Is String a Value Type or a Reference Type

It has always been remembered that except for the eight basic types (byte, short, char, int, long, float, double, boolean), other types of JAVA language are all reference types. However, today someone told me that String is a value type, which was confused. Back to Baidu, some people said that String is a value type, others said that String is a reference type. Everyone has their own opinion.

Well, it's better to ask for yourself than to practice to get the truth.

First, state the conclusion: String in Java is an authentic reference type, but under certain conditions, String shows certain value characteristics. Paste the code and start:

public class MainActivity extends Activity {
 
    @Override
    protected void onCreate(Bundle savedInstanceState) {
        super.onCreate(savedInstanceState);
        setContentView(R.layout.activity_main);
 
        Toast.makeText(this, "test1() = " + test1(), Toast.LENGTH_LONG).show();
        Toast.makeText(this, "test2() = " + test2(), Toast.LENGTH_LONG).show();
        Toast.makeText(this, "test3() = " + test3(), Toast.LENGTH_LONG).show();
    }
 
 
    private boolean test1() {
        String a = "123";
        String b = "123";
        return a == b;
    }
 
    private boolean test2() {
        String a = new String("123");
        String b = new String("123");
        return a == b;
    }
 
    private boolean test3() {
        String a = "123";
        doTest3(a);
        return TextUtils.equals("123", a);
    }
 
    private void doTest3(String str) {
        str = str + "123";
    }
}

Start with test1:

test1() returns true, which looks a bit like a value type. However, everything can be explained:

First analyze:

String a = "123";

and

String a = new String("123");

The difference is:

  • The String object of the former is allocated in the heap, but the pointer to the String object is saved in the constant pool, while a is a String pointer. The content of the pointer is the same as the pointer corresponding to "123" in the constant. Specifically, the execution is as follows:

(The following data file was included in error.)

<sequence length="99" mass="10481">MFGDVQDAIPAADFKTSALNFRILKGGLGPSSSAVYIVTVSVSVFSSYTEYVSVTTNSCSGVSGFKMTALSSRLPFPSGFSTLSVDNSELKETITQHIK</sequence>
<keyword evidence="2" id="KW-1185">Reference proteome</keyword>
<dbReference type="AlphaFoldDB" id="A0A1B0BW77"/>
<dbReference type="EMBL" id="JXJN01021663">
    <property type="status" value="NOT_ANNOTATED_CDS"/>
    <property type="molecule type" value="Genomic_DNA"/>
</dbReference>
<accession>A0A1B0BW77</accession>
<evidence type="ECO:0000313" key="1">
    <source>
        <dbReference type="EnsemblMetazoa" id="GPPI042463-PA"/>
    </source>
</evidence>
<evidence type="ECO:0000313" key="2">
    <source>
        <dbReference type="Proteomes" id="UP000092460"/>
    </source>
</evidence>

• First, find a pointer to "123" in the constant pool
    • If the "123" pointer cannot be found in the constant pool, allocate "123" memory space in the heap, save the address in the constant pool, and assign the address to the String pointer a
    • If a pointer to "123" is found in the constant pool, the entity "123" already exists in the heap. Because a constant represents an immutable object, it is not necessary to create a new instance and assign the pointer contents in the constant pool directly to the String pointer a.
  • While the latter actually involves two String entities,'123'has one entity in the heap and a pointer to'123' in the constant pool, new String() creates a new String entity in the heap, deeply copies the contents of'123', returns the address of the new String entity, and assigns it to pointer a

      So,`test1`Medium, a and b Both pointers point to a constant.`123`"Entities whose values are equal, so`a==b`by`true`. 
    
      and`test2`Medium, a and b Both pointers point to their respective`String`Entity, although two`String`Entities are deeply copied from the constant.`123`",So the content is the same, but because it's not the same`String`Entities, so memory addresses are different,`a==b`by`false`. 
    
      When it comes to this, by the way, explain one C#and Java Differences:`C#`For all`String`Objects are constants, so the content is deterministic`String`An entity has only one instance on the heap. So if`test2`Function to C#Language implementation, there will only be one instance,`a==b`by`true`,That's why`C#`String`, although a reference type, can use the `==` operator to determine why two strings are equal.
    
      Come on`test3`
    
      At first glance,`string`Types are passed as references and seem to be`doTest3`The function changes, so`TextUtils.equal("123","123123")`Should be`false`Yes, but the actual test results are:`test3()`Return value is`true`. 
    
      Here, let me analyze the reason by debugging:
    
  • First, create a, a entity address of "830042018440"

Next, into the doTest3 function, str's entity address is also "830042018440", when there are two pointers in memory, a and str, both pointing to the same String entity

  • Then we find that the str pointer points to a new entity "123123" with the address "830042152712", but this does not affect the a pointer, which still points to the previous entity "123"
  • Finally, the function returns that the a pointer actually points to "123", so TextUtils.equal("123","123") returns true

Summary:

I think the previous explanation is clear. String types are really reference types, although in some cases they look like value types.

In addition, I believe some careful friends have discovered that the implementation of String is actually char[] plus variable count (offset and hash code are ignored first). It is true that String can be attributed to char[], since char[] is a reference type, how can String be a value type?

Tags: C#

Posted on Wed, 08 Sep 2021 14:04:08 -0400 by Schism